With the looming restrictions on exhaust gasses and ever-decreasing supply of fossil fuels,
many see the survival of the automobile at stake. But is it really? Technology is helping bridge
the gap between the transportation of today and the future. Though the number of younger drivers has been on a decline for the last 30 years, the amount of registered light vehicles in the U.S. is at an all-time high. Not only did Americans buy more cars in 2014 than they normally do, but they discarded less as well.
Technology is appealing to all drivers as it simplifies something that the average person spends over four years of their lifetime doing. Some of the technology being implemented on today’s roadways includes gasoline-electric hybrid technology, wireless-charging roadways, biofuels, pure-electric drivetrain-based vehicles, and compressed natural gas. Sales of these alternatively-fueled vehicles, has helped bolster the auto industry, and keep cars as the main form of transportation.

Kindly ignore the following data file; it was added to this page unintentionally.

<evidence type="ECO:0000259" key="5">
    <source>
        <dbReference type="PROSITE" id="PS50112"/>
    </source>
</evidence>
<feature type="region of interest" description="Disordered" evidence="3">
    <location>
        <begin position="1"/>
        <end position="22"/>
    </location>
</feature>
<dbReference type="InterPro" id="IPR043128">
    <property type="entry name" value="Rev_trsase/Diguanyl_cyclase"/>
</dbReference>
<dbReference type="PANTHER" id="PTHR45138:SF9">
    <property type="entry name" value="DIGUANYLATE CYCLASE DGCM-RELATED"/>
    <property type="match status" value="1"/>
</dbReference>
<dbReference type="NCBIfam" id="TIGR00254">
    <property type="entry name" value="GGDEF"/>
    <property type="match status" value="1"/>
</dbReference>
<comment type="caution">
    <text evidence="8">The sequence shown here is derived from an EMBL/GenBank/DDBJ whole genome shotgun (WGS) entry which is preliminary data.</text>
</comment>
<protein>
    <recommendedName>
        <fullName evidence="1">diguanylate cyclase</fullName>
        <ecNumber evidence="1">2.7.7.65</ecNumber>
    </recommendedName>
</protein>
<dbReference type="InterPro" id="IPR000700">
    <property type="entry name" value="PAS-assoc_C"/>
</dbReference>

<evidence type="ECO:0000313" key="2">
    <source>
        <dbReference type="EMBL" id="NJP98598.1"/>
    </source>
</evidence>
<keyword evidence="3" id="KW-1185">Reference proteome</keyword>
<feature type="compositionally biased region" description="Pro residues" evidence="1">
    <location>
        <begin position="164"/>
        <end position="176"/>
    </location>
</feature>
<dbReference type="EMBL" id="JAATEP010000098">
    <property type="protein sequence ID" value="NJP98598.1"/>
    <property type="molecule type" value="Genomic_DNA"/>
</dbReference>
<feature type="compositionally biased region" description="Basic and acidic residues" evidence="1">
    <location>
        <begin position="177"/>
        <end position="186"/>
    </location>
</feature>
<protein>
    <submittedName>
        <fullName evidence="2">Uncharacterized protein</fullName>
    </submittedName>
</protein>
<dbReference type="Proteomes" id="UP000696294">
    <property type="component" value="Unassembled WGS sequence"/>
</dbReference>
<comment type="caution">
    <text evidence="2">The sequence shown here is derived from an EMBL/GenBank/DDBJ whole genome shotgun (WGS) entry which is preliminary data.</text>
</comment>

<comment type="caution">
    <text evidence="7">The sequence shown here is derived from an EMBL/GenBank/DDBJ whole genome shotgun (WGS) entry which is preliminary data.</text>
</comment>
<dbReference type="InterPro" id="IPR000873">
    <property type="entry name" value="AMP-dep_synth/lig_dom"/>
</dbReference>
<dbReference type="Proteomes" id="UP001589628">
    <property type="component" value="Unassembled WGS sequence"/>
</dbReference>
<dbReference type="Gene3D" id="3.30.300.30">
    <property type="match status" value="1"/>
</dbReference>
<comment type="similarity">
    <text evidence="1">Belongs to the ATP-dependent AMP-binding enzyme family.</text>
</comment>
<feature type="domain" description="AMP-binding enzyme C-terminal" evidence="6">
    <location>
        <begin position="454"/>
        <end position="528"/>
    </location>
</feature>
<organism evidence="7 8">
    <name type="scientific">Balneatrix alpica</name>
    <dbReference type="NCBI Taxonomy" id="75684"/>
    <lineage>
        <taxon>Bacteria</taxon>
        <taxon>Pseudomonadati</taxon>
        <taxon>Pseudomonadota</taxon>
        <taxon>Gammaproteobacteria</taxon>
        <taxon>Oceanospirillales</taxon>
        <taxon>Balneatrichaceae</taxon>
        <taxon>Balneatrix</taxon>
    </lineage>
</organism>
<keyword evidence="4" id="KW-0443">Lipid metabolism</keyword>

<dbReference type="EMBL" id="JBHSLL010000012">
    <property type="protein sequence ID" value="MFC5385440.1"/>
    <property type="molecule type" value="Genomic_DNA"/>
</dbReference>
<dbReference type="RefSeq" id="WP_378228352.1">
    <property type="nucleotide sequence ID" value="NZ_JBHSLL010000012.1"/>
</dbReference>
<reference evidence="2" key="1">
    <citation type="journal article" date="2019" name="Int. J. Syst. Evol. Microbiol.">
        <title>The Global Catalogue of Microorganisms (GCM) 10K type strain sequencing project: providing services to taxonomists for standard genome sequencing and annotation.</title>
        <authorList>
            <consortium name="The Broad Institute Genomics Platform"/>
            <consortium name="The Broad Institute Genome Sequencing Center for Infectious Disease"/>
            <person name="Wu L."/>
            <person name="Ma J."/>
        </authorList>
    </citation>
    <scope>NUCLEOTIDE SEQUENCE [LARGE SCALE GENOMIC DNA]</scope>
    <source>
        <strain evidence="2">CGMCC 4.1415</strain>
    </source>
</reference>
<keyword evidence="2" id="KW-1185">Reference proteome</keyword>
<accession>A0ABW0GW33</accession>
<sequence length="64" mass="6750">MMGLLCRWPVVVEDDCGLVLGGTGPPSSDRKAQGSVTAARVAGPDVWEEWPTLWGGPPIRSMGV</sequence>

By 2025 all light-duty vehicles will have to meet strict EPA guidelines ensuring that 54 miles per gallon is achieved. Many different engineering solutions have been sourced to help achieve this task. Turbo-charging, or forced induction by means of exhaust gasses, has become increasingly popular on the consumer vehicle market; 75% of the European new-car market being turbo-gasoline or turbo-diesel engines. Prevalence in the American auto market is currently at around 20-25%, but is predicted to grow to 38% by 2021.